In set 60 years before the events in Tolkien relates the story of the seemingly accidental finding of the Ring by another hobbit, , who takes it to his home, . Story-externally, the tale related in was written before , and it was only later that the author developed Bilbo's magic ring into the "One Ring." Neither Bilbo nor the wizard, , are aware at this point that Bilbo's magic ring is the One Ring, forged by the Dark Lord Sauron.
takes up the story about 60 years after the end of The story begins in the first volume, when , Bilbo's adoptive heir, came into possession of Bilbo's magic ring. Bilbo's old friend, , who got Bilbo involved in the adventures in that led to the discovery of the Ring, discovered that it was in fact the , the instrument of Sauron's power and the object for which the Dark Lord has been searching for most of the Third Age, and which corrupted others with desire for it and the power it held.
The story concerns peoples such as , , , , , and (called in ), and centers on the made by the Dark Lord . Starting from quiet beginnings in , the story ranges across Middle-earth and follows the courses of the . The main story is followed by six appendices that provide a wealth of historical and linguistic background material, as well as an index listing every character, place, , and sword.
The back story begins thousands of years before the action in the book, with the rise of the eponymous Lord of the Rings, the Dark Lord , a malevolent reincarnated deity who possessed great supernatural powers and who later became the ruler of the dreaded realm of . At the end of the of Middle-earth, Sauron survived the catastrophic defeat and chaining of his lord, the ultimate , (who was formerly counted as one of the , the angelic of the ). During the , Sauron schemed to gain dominion over Middle-earth. In the disguise as "Annatar" or , he aided and other Elven-smiths of in the forging of magical rings which confer various powers and effects on their wearers. The most important of these were The Nine, the seven an the three (which he did not touch or know of the three.) called the or .
However, he then secretly forged a Great Ring of his own, the , by which he planned to enslave the wearers of the other Rings of Power. This plan failed when the Elves became aware of him and took off their Rings. Sauron then launched a war during which he captured sixteen and distributed them to lords and kings of Dwarves and Men; these Rings were known as the and the respectively. The Dwarf-lords proved too tough to enslave although their natural desire for wealth, especially gold, increased; this brought more conflict between them and other races. The Men who possessed the Nine were slowly corrupted over time and eventually became the or Ringwraiths, Sauron's most feared servants. The Sauron failed to capture, and remained in the possession of the Elves (who forged these independently). The war ended as the Men of the island-nation of , a great nation, helped the besieged Elves, and Sauron's forces retreated from the coasts of Eriador. At this time he still held most of Middle-earth, excluding Imladris () and the .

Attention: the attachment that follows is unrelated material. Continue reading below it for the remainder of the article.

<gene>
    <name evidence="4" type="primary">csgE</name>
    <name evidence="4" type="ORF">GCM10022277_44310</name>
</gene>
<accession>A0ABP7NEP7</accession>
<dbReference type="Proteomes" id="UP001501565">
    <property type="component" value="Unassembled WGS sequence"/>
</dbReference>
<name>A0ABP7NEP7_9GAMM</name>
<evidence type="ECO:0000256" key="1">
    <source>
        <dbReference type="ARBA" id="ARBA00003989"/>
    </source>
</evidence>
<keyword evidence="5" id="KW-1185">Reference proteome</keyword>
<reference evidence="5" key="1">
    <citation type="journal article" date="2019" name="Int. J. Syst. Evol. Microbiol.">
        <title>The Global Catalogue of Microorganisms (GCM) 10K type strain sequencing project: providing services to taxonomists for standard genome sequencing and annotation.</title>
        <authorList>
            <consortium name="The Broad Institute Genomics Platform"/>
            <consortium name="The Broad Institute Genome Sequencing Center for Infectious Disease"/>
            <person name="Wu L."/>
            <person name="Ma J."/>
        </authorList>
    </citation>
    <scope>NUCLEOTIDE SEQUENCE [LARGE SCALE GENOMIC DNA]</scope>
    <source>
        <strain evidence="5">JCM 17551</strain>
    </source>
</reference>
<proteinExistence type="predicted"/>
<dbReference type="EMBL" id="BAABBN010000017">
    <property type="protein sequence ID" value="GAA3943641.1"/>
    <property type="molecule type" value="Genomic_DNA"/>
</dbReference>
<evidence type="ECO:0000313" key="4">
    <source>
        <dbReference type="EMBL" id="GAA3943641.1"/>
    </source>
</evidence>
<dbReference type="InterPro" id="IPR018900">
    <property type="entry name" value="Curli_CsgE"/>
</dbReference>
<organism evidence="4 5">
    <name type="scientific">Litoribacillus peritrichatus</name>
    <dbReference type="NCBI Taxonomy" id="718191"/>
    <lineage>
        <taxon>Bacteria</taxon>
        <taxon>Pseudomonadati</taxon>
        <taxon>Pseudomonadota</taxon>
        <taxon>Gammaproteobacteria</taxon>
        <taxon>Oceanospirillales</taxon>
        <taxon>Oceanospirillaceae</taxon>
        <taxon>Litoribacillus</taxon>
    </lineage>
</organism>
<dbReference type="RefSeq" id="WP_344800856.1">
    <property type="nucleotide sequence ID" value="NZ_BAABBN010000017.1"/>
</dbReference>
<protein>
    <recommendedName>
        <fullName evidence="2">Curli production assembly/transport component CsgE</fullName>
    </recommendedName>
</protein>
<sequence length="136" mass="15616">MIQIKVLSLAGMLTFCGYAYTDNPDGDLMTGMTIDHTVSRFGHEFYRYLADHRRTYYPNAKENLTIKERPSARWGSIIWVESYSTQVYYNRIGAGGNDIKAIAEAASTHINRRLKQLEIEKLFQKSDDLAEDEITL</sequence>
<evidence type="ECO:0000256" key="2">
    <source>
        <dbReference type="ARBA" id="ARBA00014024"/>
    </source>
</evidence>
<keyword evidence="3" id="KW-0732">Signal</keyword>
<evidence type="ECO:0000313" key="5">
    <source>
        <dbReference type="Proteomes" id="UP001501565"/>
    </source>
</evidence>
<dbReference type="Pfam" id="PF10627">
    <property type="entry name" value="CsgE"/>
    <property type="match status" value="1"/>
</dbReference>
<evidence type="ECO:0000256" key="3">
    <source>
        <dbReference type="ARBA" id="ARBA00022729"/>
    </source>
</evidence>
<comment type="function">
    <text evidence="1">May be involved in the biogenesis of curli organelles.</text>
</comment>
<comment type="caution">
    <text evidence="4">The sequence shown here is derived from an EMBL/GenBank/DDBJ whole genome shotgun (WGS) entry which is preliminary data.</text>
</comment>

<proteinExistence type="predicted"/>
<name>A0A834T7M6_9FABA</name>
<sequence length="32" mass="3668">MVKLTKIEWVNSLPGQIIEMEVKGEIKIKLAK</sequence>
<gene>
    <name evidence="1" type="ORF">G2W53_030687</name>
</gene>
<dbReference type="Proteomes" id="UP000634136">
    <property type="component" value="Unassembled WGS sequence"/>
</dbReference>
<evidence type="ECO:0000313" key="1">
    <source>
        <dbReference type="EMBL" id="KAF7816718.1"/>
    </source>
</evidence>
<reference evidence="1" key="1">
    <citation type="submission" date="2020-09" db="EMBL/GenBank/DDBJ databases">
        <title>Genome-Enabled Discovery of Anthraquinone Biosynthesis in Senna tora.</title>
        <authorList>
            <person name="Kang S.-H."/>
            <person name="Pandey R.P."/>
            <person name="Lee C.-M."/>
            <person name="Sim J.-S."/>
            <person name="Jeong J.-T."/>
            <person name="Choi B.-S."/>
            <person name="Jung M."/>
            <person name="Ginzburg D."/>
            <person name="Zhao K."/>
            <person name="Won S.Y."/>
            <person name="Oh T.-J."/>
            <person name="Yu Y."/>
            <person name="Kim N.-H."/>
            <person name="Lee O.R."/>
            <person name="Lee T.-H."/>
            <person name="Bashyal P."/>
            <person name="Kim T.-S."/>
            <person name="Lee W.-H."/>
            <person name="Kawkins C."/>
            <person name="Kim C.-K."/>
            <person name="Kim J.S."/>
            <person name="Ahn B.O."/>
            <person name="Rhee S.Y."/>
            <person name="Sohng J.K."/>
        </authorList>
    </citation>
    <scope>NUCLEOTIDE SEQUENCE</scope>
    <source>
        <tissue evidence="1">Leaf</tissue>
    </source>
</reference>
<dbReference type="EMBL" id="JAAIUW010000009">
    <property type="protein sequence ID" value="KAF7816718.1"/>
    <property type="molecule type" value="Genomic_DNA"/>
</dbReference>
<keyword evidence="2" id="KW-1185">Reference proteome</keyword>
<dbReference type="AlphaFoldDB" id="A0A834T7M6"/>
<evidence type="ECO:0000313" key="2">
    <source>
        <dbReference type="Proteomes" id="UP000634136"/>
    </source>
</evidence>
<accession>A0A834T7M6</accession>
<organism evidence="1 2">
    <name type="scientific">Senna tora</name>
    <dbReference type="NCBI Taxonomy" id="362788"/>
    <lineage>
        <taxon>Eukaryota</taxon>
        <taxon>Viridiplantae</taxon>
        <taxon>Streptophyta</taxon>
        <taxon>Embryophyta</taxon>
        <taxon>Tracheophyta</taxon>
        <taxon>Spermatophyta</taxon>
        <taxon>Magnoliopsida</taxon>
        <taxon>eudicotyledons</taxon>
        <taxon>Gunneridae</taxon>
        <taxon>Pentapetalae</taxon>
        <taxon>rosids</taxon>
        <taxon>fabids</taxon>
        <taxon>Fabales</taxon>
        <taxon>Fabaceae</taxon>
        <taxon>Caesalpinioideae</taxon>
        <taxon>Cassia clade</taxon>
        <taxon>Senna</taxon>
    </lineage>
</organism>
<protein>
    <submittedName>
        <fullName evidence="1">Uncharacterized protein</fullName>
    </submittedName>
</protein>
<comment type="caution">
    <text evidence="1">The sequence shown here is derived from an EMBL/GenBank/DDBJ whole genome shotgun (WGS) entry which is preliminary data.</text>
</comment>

Sauron sent the sinister Ringwraiths, in the guise of riders in black, to , Frodo's native land, in search of the Ring. Frodo escaped, with the help of his loyal gardener and three close friends, , , and . While Fatty acted as decoy for the Ringwraiths, Frodo and the others set off to take the Ring to the Elven haven of . They were aided by the enigmatic , who saved them from and took them in for a few days of feasting, rest, and counsel. At the town of , Frodo's party was joined by a man called "Strider", who was revealed, in a letter left by Gandalf at the for Frodo, to be , the heir to the kingships of and , two great realms founded by the Númenórean exiles. Aragorn led the hobbits to Rivendell on Gandalf's request. However, Frodo was gravely wounded by the leader of the Ringwraiths, though he managed to recover under the care of the lord .